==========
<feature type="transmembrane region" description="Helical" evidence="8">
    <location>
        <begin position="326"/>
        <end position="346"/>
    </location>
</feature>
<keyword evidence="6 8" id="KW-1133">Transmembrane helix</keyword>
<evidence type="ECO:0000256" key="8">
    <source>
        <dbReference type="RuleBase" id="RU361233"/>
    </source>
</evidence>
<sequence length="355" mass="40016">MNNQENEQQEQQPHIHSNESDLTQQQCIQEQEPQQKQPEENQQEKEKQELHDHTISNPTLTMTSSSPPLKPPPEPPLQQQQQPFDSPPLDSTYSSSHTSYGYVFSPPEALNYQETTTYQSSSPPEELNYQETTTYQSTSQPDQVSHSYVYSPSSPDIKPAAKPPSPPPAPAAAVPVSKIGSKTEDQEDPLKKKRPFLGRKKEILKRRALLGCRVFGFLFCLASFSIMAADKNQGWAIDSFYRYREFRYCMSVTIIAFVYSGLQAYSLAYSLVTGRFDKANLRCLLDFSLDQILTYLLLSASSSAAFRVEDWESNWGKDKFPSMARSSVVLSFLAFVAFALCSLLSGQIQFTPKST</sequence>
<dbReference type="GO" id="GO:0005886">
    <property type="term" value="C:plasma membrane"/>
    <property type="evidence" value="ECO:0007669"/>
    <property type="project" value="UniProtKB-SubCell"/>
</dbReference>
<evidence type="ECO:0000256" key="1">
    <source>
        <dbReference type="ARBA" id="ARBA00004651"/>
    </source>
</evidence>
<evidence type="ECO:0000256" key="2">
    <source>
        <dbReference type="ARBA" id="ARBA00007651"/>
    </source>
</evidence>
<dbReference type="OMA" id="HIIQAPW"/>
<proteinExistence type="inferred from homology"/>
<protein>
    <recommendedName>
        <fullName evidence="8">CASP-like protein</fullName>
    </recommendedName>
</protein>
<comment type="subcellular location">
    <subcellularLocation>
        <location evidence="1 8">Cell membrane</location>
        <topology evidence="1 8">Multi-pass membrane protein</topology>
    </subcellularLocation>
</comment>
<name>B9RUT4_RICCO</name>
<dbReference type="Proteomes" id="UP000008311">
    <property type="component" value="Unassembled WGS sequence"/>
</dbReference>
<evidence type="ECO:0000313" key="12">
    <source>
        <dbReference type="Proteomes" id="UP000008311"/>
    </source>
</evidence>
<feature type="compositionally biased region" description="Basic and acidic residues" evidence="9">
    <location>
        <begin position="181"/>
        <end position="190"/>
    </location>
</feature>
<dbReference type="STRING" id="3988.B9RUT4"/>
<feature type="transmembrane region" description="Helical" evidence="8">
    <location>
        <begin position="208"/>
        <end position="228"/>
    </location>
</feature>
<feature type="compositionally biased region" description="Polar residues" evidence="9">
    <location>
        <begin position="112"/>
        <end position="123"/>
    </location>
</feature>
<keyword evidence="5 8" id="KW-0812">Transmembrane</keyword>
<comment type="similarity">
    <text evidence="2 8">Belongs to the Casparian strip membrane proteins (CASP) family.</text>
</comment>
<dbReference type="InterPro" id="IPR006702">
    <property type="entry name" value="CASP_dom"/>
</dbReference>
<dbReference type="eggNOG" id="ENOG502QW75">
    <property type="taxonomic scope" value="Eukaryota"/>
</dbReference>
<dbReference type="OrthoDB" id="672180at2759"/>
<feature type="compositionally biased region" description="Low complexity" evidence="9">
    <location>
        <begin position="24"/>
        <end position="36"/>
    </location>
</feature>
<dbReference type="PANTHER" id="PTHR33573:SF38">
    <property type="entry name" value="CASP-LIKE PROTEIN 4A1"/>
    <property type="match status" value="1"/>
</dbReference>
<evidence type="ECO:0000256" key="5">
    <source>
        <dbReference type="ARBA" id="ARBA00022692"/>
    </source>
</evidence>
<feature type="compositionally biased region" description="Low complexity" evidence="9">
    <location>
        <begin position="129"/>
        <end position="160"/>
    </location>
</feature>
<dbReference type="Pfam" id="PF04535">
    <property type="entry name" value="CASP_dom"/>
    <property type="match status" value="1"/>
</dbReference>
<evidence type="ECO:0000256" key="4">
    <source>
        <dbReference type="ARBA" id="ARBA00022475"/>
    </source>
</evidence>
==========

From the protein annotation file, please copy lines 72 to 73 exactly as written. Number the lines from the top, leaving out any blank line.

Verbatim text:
    <text evidence="2 8">Belongs to the Casparian strip membrane proteins (CASP) family.</text>
</comment>